The Baltimore Sun editorializes that the only way to fix the pension plan for state workers (in Maryland, though the same would hold true in Pennsylvania) is to move away from the traditional, defined-benefit pension to a defined-contribution retirement — like a 401(k).
Maryland already offers state employees and others covered under the retirement system a 401(k) or the equivalent, but participation is modest. Currently, there is no state contribution or “match,” so the only incentive is an opportunity to make a supplemental, tax-shielded investment — often described as the third leg of state employees’ three-legged stool of retirement income that includes pension and Social Security benefits.
But as legs go, the state’s supplemental retirement system is looking rickety. One solution to increase participation would be to offer employees a choice — put far more of their own pay checks into the pension fund to maintain existing benefits, or have an equivalent sum put in their 401(k) and freeze their pension payout. Defined contribution programs would, at least, offer the advantage of being fully portable and not requiring years to vest . . .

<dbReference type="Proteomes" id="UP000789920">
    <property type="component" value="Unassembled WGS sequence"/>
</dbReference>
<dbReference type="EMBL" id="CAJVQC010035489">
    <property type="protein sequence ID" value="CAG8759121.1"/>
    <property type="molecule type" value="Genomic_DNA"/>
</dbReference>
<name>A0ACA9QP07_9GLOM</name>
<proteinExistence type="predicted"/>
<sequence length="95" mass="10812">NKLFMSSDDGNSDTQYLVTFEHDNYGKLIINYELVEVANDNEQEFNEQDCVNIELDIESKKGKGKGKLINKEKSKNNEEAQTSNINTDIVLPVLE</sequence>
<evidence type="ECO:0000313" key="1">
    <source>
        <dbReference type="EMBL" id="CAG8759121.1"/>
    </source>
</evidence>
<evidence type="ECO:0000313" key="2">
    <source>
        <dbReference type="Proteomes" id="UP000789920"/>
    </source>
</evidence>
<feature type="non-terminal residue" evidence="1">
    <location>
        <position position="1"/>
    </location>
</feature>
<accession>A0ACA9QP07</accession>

Public employees may prefer the state-guaranteed pensions of the past — and, to be fair, most aren’t getting rich off current benefits, no matter how unaffordable they’ve become to the rest of us. That may not sound appealing to those who have devoted their lives to government service, but it’s an unavoidable reality. If Maryland’s system is to be fixed, defined contribution plans are going to have to play a far larger role in the future.
Stateline also offers a story on how pension reform is a major issue facing state lawmakers, and the 2010 elections:
GOP candidates for governor in California, Minnesota, Illinois, Oregon, New York, Rhode Island, Michigan, Maine and Nevada have embraced the change from defined benefits, with their promise of a guaranteed monthly retirement check, to defined contributions, in which workers and (to a lesser extent) the state government pay into a non-guaranteed savings account that the employee draws from upon retiring.The contrast between Republicans and Democrats reflects a fundamental political reality: Public employee labor unions, which want to preserve defined benefit plans, usually provide money and campaign workers to Democrats.